Nudist colony ‘left my town broke’ complains French mayor

Florence Legrand, mayor of Grayan-et-l’Hôpital near Bordeaux, has filed a legal complaint for “bribery” against her predecessors over the perks given to Euronat – the continent’s largest nudist group.

The huge nudist camp is located just outside Ms Legrand’s town – and appears to be prospering while the town flounders. 

Grayan-et-l’Hôpital has seen its population, currently at 1,500, dwindle, while shops and restaurants close one after the other. 

Meanwhile Euronat – founded in 1975 – is thriving, and now comprises a sprawling 830 acres with 28 stores and houses 15,000 guests in the summer.

Locals have reportedly been reduced to having to do their shopping in the camp.

A woman told Le Parisien: “You have to want to see people stark naked.

She added that at least “we’re allowed to keep our clothes on.”

Now the camp is at the centre of bribery accusations, as Ms Legrand accuses her predecessors of giving it a number of deals on rent.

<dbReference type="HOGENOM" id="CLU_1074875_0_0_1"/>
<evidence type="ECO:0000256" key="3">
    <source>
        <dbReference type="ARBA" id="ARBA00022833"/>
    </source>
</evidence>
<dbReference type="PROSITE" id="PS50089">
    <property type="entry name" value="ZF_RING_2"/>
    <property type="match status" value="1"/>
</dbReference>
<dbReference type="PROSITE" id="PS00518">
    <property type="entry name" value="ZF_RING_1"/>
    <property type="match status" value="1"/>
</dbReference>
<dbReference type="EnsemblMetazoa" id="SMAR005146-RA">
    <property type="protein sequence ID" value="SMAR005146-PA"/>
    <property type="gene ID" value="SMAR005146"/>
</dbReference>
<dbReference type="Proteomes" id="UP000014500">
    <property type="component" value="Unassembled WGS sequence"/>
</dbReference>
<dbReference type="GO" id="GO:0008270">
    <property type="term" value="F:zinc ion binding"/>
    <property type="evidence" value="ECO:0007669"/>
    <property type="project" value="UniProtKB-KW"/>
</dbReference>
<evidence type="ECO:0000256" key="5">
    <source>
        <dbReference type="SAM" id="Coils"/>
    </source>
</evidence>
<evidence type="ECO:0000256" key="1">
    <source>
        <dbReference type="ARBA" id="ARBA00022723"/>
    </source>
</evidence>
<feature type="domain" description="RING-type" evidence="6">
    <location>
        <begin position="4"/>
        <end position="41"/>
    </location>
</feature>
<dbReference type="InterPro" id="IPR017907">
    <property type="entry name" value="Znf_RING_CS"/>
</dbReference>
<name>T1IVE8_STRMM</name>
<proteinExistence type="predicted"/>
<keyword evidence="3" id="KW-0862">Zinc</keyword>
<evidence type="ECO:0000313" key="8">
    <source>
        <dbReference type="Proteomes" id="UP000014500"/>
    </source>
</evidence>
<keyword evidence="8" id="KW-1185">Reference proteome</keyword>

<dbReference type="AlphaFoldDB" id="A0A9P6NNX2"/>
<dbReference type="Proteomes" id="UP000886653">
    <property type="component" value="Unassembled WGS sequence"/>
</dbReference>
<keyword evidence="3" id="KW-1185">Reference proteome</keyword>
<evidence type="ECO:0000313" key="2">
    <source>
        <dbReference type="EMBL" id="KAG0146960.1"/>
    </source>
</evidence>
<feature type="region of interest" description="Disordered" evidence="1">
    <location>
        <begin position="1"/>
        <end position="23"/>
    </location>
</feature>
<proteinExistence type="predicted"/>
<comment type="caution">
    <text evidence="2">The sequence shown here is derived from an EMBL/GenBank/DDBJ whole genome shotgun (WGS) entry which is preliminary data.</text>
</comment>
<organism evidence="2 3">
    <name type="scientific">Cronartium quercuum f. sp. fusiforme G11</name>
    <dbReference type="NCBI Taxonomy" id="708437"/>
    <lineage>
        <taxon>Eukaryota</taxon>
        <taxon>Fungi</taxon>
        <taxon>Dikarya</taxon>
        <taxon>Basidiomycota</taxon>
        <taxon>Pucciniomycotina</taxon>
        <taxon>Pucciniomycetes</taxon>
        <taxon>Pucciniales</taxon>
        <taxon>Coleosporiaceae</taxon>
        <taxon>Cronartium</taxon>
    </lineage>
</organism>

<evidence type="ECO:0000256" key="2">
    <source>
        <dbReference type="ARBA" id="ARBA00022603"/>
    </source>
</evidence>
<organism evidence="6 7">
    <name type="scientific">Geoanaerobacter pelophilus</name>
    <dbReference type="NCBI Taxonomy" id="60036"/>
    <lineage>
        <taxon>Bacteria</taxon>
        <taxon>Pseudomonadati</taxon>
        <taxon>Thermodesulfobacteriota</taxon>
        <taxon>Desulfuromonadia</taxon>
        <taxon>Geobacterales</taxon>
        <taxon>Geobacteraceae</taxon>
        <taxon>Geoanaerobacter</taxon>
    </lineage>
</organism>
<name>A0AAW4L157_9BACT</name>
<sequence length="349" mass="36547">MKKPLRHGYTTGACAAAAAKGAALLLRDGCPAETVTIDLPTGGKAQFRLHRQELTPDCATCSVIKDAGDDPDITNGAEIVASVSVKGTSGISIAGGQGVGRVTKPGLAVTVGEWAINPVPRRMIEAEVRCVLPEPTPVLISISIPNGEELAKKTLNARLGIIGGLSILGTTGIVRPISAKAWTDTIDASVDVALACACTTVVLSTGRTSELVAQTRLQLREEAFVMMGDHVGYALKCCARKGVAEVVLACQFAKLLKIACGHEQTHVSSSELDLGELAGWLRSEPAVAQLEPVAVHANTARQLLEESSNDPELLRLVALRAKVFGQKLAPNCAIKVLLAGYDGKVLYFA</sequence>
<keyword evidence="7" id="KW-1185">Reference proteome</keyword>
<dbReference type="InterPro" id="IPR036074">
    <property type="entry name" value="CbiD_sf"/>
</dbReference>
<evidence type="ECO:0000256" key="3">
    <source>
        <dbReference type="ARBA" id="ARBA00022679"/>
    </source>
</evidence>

She said past mayors gave the colony breaks, with the town taking just €550,000 in rent, almost half the town hall’s estimate that it should be €917,000.

Ms Legrand added bogus “charges” were added to inflate the figure.

The mayor said in total, the town should have received €20.5 million since 1975, instead of the €14.5 million it was actually paid – which she said led to lacking funds “for the development of the town.”

She also questioned why the former mayor extended the lease of the land from 70 years to 99 years.

Euronat is denying any wrongdoing, with its company director Jean-Michel Lorefice filing for slander alongside a former mayor.

Don’t miss…
Heartbreak as dog left almost blind after horror acid attack[REVEAL]
Two dead after explosion from ‘homemade bomb’ rocks Spanish town[INSIGHT]
French catholic priests to carry QR code proving they are not sex offenders[ANALYSIS]

He said: “We have had 50 years of peaceful and normal relations with the preceding municipalities.”

Lawyers for the town want prosecutors to find out “how and why a private company was able to benefit from such largesse and seize the sovereignty of a municipality at a low price to the detriment of its citizens”.

An inquiry has been launched by Bordeaux’s prosecutor. It is examining whether officials allowed “an exemption or deduction of duties, contributions, taxes or public taxes in violation of legal or regulatory texts”.

The charge carries a maximum sentence of five years in prison and a €500,000 fine. 

Source: Read Full Article